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State Funds Will Aid Roundhouse’s Clean-Up
RIDC hopes to find tenant soon for facility on old U.S. Steel site
By Jason Togyer
The Tube City Almanac
October 23, 2019
Posted in: McKeesport and Region News
(Tube City Almanac photo)
The owner of the old McKeesport Connecting Railroad roundhouse in the city’s industrial park will use a state grant to remove environmental hazards and prepare the building for potential new tenants.
Regional Industrial Development Corp. has received $671,200 to perform remediation at the roundhouse; the old U.S. Steel National Works guardhouse on Locust Street; and the open hearth building at the old U.S. Steel Duquesne Works.
The grant, announced Wednesday by state Rep. Austin Davis, is from the state Industrial Sites Reuse Program, which helps fund the cleanup of environmental contamination at industrial sites that are going to be used for housing, businesses or recreation areas.
“Today’s announcement is a positive step in the efforts to clean up and rehabilitate our industrial sites as well as revitalize our community,” Davis said. “The funding awarded today will not only positively affect the environment, but it also will make our district a cleaner and healthier place to live and visit.”
Tim White, senior vice president of development at RIDC, said that with the city working to realign the bike trail along the Monongahela River waterfront, the roundhouse is in a prime location for reuse.
“What we’re trying to do is chip away and make it more realistic for some group to come in and fully redevelop it,” White said. “Hopefully with all of the other sfuff going on at that site, we can recruit someone to put some jobs into the building.”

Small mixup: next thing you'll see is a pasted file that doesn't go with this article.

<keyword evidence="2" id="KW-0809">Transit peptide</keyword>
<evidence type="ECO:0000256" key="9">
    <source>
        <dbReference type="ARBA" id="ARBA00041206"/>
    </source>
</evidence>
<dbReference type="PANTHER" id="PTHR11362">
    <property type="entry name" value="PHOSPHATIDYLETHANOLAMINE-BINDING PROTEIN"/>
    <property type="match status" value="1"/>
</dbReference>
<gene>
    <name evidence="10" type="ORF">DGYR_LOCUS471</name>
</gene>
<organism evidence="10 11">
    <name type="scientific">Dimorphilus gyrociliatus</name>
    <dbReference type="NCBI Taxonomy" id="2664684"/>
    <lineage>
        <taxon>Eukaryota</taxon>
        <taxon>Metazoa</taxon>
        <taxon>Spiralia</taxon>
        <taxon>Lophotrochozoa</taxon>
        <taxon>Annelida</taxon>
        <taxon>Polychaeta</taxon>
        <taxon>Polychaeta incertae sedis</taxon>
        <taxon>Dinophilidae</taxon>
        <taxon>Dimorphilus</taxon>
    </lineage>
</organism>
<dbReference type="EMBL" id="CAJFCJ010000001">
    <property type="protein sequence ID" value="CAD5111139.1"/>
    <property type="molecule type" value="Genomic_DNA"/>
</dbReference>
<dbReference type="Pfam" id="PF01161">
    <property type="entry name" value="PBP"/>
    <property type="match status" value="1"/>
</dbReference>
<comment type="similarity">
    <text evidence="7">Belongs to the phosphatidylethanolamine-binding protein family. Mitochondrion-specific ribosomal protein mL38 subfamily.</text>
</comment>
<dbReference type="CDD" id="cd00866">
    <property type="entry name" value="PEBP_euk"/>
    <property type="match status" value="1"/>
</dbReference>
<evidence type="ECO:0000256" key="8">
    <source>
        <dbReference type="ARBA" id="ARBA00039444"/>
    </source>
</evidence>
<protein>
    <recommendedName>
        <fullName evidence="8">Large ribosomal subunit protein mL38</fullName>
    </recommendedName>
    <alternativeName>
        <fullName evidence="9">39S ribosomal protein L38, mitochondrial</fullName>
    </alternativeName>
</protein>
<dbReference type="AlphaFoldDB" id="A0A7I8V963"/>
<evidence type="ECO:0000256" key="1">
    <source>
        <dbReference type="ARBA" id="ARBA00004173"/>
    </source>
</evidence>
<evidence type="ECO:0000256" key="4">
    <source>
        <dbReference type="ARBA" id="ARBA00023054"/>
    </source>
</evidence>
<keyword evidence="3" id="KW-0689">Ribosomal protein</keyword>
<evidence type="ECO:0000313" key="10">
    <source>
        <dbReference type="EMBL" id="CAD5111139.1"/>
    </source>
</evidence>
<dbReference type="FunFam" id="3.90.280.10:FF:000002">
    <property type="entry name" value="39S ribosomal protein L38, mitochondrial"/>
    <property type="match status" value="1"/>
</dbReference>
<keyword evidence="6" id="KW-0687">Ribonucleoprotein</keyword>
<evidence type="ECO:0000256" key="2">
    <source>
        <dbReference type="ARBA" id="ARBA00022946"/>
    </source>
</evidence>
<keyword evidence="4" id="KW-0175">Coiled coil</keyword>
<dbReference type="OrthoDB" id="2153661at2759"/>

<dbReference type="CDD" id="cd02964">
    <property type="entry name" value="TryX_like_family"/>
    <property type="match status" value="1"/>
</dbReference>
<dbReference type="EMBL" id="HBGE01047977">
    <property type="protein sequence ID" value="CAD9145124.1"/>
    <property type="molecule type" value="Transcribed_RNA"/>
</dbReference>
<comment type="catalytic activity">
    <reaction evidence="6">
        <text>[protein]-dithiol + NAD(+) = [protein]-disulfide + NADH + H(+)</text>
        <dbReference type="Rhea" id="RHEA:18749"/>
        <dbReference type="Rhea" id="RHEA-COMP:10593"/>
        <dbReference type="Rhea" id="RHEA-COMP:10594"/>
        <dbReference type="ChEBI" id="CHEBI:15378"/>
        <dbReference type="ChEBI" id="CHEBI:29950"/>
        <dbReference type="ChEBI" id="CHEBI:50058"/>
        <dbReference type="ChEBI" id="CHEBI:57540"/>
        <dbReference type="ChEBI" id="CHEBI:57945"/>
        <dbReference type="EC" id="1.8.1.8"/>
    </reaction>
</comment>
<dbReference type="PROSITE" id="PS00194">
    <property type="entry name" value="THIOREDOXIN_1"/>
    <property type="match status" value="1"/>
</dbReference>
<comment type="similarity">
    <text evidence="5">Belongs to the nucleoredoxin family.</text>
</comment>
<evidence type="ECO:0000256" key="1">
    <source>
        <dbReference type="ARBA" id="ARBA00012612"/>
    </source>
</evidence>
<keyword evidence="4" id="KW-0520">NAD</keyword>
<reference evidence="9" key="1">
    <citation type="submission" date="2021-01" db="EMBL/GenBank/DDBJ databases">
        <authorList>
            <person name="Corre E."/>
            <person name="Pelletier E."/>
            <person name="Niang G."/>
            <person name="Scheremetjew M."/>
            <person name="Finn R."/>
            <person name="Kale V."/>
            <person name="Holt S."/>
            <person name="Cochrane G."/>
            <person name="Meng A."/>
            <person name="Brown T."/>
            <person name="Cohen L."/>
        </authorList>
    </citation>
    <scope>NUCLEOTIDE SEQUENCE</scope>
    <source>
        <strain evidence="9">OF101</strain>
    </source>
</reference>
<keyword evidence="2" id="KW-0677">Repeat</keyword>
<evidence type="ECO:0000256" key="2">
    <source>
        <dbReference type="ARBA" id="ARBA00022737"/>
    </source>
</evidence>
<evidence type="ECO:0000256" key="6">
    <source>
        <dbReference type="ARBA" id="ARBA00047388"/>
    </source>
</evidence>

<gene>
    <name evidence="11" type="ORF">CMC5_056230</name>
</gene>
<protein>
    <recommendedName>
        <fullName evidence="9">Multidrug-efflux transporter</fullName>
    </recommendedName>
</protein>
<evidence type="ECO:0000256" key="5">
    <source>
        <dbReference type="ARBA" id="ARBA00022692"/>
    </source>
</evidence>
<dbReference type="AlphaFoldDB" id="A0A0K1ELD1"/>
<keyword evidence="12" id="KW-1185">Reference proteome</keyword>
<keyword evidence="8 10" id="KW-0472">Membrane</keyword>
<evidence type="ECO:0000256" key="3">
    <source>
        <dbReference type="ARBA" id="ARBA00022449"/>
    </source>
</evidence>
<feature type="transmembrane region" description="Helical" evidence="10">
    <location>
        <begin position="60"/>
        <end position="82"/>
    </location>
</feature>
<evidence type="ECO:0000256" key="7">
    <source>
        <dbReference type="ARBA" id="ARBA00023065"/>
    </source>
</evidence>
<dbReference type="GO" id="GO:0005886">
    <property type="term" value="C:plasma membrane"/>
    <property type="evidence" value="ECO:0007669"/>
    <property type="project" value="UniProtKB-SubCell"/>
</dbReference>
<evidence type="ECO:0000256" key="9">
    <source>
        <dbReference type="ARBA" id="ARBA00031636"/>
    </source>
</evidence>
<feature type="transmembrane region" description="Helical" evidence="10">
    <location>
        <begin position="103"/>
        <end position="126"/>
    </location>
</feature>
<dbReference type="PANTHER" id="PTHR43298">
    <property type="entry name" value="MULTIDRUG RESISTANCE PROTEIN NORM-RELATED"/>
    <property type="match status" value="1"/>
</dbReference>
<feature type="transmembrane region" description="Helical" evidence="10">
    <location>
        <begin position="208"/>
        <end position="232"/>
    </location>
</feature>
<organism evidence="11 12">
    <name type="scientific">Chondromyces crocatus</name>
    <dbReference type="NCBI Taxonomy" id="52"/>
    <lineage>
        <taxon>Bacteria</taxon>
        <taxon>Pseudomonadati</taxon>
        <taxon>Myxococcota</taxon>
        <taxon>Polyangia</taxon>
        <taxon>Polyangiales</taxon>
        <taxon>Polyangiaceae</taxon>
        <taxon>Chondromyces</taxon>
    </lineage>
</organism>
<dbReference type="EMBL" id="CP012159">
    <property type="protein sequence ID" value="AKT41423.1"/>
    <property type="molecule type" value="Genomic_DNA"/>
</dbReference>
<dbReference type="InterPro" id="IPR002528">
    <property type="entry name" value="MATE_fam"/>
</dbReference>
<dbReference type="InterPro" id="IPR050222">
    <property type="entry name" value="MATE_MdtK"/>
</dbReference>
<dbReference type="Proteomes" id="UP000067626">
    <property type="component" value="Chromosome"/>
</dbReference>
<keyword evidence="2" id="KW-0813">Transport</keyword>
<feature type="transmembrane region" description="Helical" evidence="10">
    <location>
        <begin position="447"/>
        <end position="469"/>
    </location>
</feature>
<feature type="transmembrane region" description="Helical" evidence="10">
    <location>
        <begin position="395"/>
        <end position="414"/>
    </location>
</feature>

American Textile Corp. recently took over one of the buildings at the McKeesport RIDC industrial park, and River Materials is redeveloping about 18 acres under the McKeesport-Duquesne Bridge.
PurePenn, a medical marijuana producer, also has expanded its facility next to the railroad roundhouse.
“Most of that side of the park is spoken for now with a good bit of activity,” White said. “We’re hoping we can find someone else who wants to be part of that activity.”
(Tube City Almanac photo)
In 2018, the McKeesport Preservation Society and the Steel City chapter of the Railroad & Locomotive Historical Society announced plans to develop a railroad history museum at the roundhouse, which once serviced the locomotives that worked inside the U.S. Steel National Works.
The facility closed in the early 1980s.
“We’ve had some loose interest,” White said. “It’s a big project for someone to take on. No matter what goes in there, we need to get the building remediated.”
In the past, RIDC has rejected proposals for commercial or retail operations on the former mill site, but White said the non-profit agency would be open to some sort of public-facing use for the roundhouse.
(Tube City Almanac photo)
“It’s a big building,” White said. “From a vision standpoint, it’s pretty big for one small commercial operation.
The remediation “takes us a step closer to finding and creating a spot where, if someone could do the improvements to move in, if we could find an operator who could do a sort of destination spot there — we could incorporate some kind of retail or commercial operation in the city,” possibly to serve customers on the bike trail, he said.
“Maybe we find a tech company that wants to do light assembly,” White said. “We’re keeping the door open to see what develops.”
RIDC is also pursuing a separate grant to evaluate the structural stability of the roundhouse, he said.
Artists have worked in the building and some other small activities have been held there, White said, but “it’s at the state that it can’t even support that without making it safe.”
RIDC has estimated that $637,500 of the state grant will be used to remove asbestos and remove or encapsulate lead paint throughout the facility. Work is expected to begin in 2020, White said.
The remaining $33,700 will be used to remediate lead-based paint and encapsulate surfaces in the guard house at the McKeesport site and in the open hearth building at the Duquesne site.
“Those are two little buildings we’re trying to clean up and get some small companies into,” White said. The guard house is at the corner of Locust Street and the CSX railroad tracks, while the open hearth building in Duquesne is near the Greater Pittsburgh Community Food Bank.
Jason Togyer is the editor of The Tube City Almanac and volunteer executive director of Tube City Community Media Inc. He may be reached at firstname.lastname@example.org.
Originally published October 23, 2019.
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